It was an overwhelming show of solidarity and human bonding between people who had come a long way away from their homeland to support their families. I came away from this one-day seminar admiring their strength, at the same time feeling humbled. The trainers are not only professional and skilled, their dedication to their community and country is extraordinary. These trainers themselves had their share of negative experiences when they were in great difficulty after having ‘sent all their money home’. They didn’t know then what financial literacy meant . These women have a strong sense of community and want to ‘give back’ by sharing their experiences and teaching participants that while remittances provide a life line for their families, they are also essential for the development of their communities and country. And the migrants need to learn that taking care of their own needs is equally important as the families’ needs. This was a valuable message emphasized by the trainers. Too often being so far away makes it difficult for them to turn down requests from our families and the challenge is to set priorities and learn to say ‘no’ to meet their own goals.
Tarija Aromas y Sabores, a public-private initiative designed to promote the rich gastronomic offerings from the Tarija region - including agro-tourism, hams, cheeses, wines and Bolivia's signature grape brandy Singani. The Tarija Aromas y Sabores Program is part of a program supported by Discovering Territories through Products and People Program, Rimisp, the IFAD-supported Scaling-up of Rural Innovations Program that is working in Bolivia and Peru, IDRC-Canada and the Ford Foundation.
Slow Food and Terra Madre videos shared at the Salone del Gusto Internazionale and Terra Madre Event in Torino highlight the opportunity to connect family farmers, local chefs and regional cuisine with the rest of the world.
Juliette Taco Viza is a young enterpriser from the Colca Valley in Peru. Juliette also participated in the Scaling-Up Rural Innovations Program. Also in this photo, Dario Fo, Nobel Prize winner in literature, Carlo Petrini, Slow Food President, and FAO President José Graziano da Silva. (Photos Slow Food)
Tweets by @SlowFoodHQ
By Terra Madre
Etson is a young Peruvian from the Colca Valley. Edwin is a chef in southern Bolivia. Fernando collects a sought-after shellfish, the loco, in Chile. Saleheddine cultivates fields in a northern Moroccan biosphere reserve. What do these four have in common?
They are all working to try to guarantee sustainable and socially inclusive development based on the value of biological and cultural diversity in their countries, a huge challenge. They all believe in the value of the natural and cultural heritage that makes their land, their history and their way of life unique, a heritage that is the result of thousands of years of interaction between nature and migrating populations, millennia of overlapping and integrating people, products, customs and beliefs.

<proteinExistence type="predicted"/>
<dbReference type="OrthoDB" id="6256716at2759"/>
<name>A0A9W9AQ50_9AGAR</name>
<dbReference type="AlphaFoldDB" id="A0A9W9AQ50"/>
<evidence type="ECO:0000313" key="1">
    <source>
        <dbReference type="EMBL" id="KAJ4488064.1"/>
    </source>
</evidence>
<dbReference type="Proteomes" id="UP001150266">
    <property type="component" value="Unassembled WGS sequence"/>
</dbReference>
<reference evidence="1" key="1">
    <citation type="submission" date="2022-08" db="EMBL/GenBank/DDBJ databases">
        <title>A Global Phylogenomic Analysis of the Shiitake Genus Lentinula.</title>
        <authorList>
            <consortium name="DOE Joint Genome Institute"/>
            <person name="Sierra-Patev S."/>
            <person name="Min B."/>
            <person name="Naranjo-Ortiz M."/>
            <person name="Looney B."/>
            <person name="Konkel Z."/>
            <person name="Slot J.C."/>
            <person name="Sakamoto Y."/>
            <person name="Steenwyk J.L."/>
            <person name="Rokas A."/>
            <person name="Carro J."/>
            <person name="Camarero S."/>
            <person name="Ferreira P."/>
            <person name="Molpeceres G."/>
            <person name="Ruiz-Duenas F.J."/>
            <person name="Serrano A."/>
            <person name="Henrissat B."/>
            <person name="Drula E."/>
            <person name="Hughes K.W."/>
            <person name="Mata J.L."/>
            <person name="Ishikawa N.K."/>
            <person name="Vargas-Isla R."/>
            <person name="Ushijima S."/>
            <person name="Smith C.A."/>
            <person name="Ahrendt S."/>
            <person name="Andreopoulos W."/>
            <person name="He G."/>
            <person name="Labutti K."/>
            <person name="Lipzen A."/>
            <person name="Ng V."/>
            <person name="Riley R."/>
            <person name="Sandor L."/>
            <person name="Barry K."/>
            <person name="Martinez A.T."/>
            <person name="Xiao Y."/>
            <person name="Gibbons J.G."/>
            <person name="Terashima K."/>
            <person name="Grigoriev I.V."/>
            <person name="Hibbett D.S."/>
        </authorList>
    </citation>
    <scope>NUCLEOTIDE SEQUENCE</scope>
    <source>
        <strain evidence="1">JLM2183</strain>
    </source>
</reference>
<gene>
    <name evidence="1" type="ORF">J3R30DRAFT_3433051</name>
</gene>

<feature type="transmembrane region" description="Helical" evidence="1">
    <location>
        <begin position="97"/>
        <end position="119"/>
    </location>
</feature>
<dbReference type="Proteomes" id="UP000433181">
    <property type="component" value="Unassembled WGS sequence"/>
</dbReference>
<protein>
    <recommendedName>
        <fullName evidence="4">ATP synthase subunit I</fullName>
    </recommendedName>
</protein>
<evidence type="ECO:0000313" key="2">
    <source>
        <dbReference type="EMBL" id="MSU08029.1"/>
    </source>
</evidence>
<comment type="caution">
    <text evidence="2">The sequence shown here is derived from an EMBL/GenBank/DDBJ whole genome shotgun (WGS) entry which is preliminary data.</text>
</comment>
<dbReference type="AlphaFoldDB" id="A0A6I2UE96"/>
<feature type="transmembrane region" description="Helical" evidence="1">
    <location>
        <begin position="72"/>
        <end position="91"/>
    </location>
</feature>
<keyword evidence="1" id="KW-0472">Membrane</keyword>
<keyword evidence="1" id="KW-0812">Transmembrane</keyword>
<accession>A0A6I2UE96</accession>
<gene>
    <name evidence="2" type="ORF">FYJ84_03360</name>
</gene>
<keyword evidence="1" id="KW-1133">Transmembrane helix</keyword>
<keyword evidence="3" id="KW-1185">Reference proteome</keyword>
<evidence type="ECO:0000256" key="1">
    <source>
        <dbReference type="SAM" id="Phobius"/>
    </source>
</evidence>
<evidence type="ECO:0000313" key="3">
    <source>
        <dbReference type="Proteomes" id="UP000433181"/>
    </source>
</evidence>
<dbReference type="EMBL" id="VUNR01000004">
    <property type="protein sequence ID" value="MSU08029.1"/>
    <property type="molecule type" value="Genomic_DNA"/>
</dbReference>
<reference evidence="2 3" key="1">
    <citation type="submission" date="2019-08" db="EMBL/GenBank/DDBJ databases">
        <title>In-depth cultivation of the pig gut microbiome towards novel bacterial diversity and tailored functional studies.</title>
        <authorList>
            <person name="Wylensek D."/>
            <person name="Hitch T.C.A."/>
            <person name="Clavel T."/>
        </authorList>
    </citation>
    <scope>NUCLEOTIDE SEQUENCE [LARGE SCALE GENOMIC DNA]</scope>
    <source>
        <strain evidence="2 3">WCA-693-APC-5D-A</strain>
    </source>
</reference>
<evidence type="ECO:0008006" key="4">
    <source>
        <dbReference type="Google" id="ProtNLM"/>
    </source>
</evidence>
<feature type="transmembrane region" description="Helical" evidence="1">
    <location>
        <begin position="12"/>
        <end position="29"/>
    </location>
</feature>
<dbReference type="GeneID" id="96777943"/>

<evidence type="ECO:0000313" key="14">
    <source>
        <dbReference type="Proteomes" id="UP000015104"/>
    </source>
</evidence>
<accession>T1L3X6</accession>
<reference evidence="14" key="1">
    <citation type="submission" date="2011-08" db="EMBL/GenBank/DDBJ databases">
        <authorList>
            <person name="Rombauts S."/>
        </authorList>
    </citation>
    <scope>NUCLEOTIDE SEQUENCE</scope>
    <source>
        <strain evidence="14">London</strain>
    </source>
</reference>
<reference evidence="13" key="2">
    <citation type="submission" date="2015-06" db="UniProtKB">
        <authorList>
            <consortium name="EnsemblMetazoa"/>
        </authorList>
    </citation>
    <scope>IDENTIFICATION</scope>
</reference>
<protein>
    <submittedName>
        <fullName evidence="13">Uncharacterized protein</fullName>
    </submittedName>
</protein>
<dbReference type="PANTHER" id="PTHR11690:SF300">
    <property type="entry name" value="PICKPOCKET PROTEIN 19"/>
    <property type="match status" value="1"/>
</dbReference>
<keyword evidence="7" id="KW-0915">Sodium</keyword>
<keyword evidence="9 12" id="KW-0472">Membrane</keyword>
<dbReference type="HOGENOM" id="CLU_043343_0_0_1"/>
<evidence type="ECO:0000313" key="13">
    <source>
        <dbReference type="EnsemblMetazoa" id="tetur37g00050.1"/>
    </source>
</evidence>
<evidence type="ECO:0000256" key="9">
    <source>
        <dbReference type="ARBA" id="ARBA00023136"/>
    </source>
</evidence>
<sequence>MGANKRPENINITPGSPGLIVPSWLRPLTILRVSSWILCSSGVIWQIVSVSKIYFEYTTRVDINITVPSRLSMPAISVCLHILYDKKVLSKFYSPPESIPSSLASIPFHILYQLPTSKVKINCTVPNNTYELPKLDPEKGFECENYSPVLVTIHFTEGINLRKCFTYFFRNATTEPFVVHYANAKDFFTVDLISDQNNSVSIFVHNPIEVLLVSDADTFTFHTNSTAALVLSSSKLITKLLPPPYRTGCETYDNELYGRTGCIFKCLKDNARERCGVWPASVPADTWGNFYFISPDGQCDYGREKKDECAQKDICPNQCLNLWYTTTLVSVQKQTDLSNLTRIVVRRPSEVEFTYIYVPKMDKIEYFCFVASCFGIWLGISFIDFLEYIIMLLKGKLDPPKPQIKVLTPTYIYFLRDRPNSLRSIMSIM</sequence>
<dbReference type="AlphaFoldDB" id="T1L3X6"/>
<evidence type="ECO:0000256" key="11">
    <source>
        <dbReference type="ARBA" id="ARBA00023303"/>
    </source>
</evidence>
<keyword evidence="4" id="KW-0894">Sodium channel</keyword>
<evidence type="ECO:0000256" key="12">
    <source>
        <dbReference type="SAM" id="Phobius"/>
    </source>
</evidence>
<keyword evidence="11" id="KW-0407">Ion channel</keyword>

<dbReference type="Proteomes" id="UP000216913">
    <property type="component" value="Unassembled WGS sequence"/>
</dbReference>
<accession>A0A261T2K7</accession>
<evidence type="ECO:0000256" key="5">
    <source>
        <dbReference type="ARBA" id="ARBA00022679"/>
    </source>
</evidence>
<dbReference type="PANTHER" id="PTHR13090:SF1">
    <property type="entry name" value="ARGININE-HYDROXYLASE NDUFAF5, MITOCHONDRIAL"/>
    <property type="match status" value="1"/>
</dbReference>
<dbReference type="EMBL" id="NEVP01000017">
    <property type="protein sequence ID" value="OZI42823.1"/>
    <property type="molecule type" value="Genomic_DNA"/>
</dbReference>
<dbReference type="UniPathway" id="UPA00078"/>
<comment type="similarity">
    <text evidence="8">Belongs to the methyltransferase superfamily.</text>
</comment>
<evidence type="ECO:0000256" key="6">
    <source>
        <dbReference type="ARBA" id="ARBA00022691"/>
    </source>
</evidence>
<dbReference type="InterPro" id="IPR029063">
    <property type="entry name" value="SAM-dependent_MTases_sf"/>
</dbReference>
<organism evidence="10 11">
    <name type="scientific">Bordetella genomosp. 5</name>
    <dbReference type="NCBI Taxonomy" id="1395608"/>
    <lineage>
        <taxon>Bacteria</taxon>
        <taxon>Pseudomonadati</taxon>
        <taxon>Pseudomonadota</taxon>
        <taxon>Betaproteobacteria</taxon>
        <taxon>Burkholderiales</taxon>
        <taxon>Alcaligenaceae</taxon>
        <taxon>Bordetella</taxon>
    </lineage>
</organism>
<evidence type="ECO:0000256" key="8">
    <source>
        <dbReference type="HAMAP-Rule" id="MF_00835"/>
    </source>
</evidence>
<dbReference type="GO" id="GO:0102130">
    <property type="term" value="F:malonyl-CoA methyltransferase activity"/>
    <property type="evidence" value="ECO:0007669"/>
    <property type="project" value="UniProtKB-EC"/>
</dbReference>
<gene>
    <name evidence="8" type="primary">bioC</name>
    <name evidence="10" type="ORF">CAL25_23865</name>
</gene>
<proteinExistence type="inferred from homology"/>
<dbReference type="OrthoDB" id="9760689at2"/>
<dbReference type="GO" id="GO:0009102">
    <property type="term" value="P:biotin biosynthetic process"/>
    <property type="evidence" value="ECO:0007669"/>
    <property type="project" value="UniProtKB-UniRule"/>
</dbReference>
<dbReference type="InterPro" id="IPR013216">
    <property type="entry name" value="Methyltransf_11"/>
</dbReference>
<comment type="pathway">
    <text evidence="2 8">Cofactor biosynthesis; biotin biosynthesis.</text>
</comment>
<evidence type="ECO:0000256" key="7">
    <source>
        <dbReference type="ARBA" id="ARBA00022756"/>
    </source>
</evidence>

They all want to preserve this identity, and above all to promote it. They want to turn the uniqueness that originates from diversity into an economic and social resource.
Regina, who promotes social gastronomy in Rio de Janeiro, and Pavlos, whose family has been producing excellent olive oil in the hills of Thrace for centuries, have the same objectives. They have joined many other farmers, fishers, cooks, food experts, young leaders and representatives from local organizations in setting out on an ambitious and innovative path, leading towards local development and the spread of fair work conditions.
They are all the protagonists of a pilot project run by Slow Food and the Rural Territorial Development with Cultural Identity program of Rimisp – Latin American Center for Rural Development.
The project, run by Slow Food and support of the Ford Foundation, is called “The paths of excellence: Discovering Territories through Products and People”. It will be presented at the Salone del Gusto and Terra Madre in Turin, the first stop for a traveling exhibition about the project.
The exhibition will present 12 different areas often characterized by inequality and marginalization, in both developed and developing countries in Latin America, North Africa and Europe. The public will be able to meet the custodians of each area’s gastronomic and cultural traditions, taste their excellent products and experience a true journey of discovery via images, sensations and flavors.
From October 25 to 29, the people who live and work in these areas will be sharing the beauty of their land and the wealth of their culture with the visitors and producers of the Salone del Gusto and Terra Madre.
An IFAD delegation is attending the event in Turin. Wish you were there? Follow the proceedings via Facebook and Twitter.
Tweets by @Bioculturaldev
Tweets by @SlowFoodHQ
|‘Passion rebuilds the world for the youth. It makes all things alive and significant.’ - Ralph Waldo Emerson|
By Adolfo Castrillo
As we continued on our learning route in Nicaragua, the passion and potential of youth took the forefront.